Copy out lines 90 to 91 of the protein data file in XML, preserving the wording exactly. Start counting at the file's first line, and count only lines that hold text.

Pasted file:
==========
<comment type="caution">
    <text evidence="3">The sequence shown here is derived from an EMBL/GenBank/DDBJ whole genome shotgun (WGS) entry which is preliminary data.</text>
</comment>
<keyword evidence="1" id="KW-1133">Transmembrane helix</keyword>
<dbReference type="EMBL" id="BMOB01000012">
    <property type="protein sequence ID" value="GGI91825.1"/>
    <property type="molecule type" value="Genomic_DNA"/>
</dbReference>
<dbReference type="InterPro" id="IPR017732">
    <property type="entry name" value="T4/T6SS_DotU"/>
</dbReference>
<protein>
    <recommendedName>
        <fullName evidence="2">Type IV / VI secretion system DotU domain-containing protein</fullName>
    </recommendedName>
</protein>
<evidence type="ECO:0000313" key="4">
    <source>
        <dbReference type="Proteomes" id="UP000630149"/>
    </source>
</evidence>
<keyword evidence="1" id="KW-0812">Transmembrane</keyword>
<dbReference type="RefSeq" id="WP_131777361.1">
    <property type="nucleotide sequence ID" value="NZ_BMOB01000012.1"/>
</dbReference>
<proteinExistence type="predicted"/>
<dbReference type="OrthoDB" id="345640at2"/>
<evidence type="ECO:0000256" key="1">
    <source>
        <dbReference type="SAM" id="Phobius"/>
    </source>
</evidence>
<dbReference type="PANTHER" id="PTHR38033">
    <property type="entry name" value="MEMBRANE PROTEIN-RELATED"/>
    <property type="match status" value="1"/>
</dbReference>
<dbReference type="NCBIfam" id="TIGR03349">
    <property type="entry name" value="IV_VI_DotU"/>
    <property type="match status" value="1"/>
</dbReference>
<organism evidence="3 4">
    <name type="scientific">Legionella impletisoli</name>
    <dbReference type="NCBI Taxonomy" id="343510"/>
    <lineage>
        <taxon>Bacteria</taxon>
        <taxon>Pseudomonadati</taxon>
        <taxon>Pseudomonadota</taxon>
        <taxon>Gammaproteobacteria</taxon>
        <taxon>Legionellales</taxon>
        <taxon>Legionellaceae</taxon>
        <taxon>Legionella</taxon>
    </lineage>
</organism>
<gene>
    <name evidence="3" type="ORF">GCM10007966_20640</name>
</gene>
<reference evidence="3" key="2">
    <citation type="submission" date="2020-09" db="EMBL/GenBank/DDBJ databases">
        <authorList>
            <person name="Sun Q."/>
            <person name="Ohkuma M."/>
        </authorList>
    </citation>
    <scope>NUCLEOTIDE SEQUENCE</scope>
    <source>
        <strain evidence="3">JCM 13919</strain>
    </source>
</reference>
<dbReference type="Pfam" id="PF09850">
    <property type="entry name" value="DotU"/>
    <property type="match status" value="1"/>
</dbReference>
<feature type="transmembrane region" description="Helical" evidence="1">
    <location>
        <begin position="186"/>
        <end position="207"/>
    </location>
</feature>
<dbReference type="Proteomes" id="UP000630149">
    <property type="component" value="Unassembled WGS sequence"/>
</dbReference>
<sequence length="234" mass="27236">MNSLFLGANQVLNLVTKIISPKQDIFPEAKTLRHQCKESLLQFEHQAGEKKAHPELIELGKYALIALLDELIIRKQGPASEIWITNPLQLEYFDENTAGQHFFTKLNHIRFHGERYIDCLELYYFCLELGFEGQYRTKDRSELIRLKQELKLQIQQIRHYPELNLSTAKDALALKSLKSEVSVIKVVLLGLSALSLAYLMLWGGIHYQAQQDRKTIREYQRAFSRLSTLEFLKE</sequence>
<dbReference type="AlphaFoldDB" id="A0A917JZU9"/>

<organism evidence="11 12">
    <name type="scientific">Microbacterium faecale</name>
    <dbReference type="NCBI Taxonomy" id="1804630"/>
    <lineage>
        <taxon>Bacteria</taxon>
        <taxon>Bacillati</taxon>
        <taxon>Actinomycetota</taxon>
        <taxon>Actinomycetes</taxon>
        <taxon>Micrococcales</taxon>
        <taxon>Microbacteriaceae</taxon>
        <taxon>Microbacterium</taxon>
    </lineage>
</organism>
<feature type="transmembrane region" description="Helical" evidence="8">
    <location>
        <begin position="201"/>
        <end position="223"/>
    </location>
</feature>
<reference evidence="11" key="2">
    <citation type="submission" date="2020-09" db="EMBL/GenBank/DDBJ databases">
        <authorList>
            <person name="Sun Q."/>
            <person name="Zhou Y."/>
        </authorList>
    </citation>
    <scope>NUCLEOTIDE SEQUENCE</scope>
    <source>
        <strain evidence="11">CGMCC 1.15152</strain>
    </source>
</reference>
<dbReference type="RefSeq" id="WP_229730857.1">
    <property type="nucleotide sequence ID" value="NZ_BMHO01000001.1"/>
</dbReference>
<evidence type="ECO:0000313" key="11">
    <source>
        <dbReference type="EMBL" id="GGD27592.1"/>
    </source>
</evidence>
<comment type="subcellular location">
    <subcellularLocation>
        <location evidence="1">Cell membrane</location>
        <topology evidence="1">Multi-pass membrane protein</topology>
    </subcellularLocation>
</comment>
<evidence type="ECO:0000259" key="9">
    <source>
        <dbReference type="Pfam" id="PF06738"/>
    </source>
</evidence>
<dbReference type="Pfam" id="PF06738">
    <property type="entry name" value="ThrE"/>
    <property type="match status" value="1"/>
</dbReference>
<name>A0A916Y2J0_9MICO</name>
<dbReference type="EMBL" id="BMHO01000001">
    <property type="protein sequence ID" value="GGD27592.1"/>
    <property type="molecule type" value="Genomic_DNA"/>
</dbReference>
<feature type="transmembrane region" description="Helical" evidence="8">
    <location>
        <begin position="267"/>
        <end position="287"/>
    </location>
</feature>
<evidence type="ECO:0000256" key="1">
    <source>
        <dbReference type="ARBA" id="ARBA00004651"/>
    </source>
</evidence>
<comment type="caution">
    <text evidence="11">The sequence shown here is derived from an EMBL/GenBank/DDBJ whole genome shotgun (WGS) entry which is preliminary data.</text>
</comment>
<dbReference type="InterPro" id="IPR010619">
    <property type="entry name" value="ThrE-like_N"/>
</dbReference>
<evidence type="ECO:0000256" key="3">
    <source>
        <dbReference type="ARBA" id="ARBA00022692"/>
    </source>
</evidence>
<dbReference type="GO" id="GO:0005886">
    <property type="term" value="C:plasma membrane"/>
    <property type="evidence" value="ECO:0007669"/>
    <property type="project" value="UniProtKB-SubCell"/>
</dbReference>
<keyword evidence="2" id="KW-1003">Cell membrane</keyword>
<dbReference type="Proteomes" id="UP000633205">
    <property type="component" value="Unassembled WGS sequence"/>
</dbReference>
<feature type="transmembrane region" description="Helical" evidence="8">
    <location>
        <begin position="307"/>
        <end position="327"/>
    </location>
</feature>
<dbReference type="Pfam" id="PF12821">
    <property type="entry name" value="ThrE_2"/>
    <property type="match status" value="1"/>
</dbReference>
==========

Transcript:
        <taxon>Actinomycetota</taxon>
        <taxon>Actinomycetes</taxon>